Competition, not need, drives hospital cardiac care investment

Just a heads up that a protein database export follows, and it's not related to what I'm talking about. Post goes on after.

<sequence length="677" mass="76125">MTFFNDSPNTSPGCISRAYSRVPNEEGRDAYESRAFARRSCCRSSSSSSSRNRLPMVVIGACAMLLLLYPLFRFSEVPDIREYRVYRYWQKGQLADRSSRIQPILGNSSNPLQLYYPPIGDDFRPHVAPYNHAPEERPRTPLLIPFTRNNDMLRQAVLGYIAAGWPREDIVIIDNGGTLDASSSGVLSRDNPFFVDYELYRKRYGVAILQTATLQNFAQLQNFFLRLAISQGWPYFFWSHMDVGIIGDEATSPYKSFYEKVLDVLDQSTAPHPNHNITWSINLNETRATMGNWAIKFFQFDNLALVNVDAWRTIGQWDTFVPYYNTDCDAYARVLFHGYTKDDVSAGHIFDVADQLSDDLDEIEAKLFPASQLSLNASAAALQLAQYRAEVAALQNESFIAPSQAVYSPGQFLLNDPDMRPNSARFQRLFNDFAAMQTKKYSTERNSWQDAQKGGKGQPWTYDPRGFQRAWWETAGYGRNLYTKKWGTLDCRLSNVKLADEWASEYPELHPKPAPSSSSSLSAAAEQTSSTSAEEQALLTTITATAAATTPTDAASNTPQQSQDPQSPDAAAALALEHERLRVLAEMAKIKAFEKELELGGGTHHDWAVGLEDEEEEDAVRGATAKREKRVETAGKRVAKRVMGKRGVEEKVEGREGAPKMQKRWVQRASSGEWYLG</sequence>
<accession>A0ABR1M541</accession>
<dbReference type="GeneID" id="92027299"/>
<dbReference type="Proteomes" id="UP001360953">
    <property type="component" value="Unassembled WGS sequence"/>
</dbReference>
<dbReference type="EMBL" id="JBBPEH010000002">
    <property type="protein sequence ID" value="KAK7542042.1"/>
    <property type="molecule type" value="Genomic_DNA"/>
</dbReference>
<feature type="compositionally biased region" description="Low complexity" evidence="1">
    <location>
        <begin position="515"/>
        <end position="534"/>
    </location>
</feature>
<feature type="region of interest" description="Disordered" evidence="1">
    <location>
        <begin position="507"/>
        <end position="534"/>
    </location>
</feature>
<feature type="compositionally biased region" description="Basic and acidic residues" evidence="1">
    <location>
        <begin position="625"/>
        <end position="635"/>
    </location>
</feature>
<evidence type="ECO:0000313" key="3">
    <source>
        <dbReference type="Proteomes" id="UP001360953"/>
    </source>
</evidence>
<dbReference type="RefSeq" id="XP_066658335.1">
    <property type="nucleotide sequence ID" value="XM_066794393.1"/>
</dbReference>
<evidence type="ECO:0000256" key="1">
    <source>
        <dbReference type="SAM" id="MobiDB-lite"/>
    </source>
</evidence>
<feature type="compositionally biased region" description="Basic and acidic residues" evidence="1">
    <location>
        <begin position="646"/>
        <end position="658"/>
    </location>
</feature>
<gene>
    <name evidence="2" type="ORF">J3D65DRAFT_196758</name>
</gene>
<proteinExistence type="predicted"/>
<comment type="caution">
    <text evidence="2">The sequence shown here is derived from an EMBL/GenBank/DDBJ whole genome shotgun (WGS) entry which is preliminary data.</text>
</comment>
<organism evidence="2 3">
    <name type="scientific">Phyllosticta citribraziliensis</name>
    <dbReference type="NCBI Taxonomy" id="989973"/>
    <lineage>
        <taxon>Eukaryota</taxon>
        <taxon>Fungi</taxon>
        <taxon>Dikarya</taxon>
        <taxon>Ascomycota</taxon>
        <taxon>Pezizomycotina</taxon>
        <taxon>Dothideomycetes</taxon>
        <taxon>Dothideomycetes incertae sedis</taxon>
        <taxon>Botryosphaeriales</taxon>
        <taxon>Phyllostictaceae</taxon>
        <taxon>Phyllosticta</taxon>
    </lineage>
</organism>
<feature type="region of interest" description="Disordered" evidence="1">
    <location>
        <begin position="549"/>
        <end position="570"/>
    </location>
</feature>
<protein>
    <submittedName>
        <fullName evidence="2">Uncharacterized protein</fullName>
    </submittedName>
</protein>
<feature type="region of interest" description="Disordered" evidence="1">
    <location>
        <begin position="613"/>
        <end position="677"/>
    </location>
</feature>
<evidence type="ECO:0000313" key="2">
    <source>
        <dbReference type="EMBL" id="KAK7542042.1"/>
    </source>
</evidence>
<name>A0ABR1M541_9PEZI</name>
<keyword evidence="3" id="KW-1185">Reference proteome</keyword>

U.S. hospitals spent up to $4 billion adding angioplasty services over a four year period, but the new services did little to improve access to timely medical care, says a study published Tuesday in the journal Circulation. Between 2004 to 2008, some 251 hospitals added the invasive and often life-saving cardiac care, but researchers found that the new programs were mainly built near existing ones in competitive healthcare markets, rather than where the need for the services was greatest. The percent of the U.S. population with timely access to angioplasty—a drive time of under one hour—improved by less than 2 percent during the study period. At the same time, the number of hospital-based cardiac labs and clinics increased by 16 percent, the study found. The millions of dollars hospitals have spent adding the services led to higher insurance premiums for everyone, researchers concluded.
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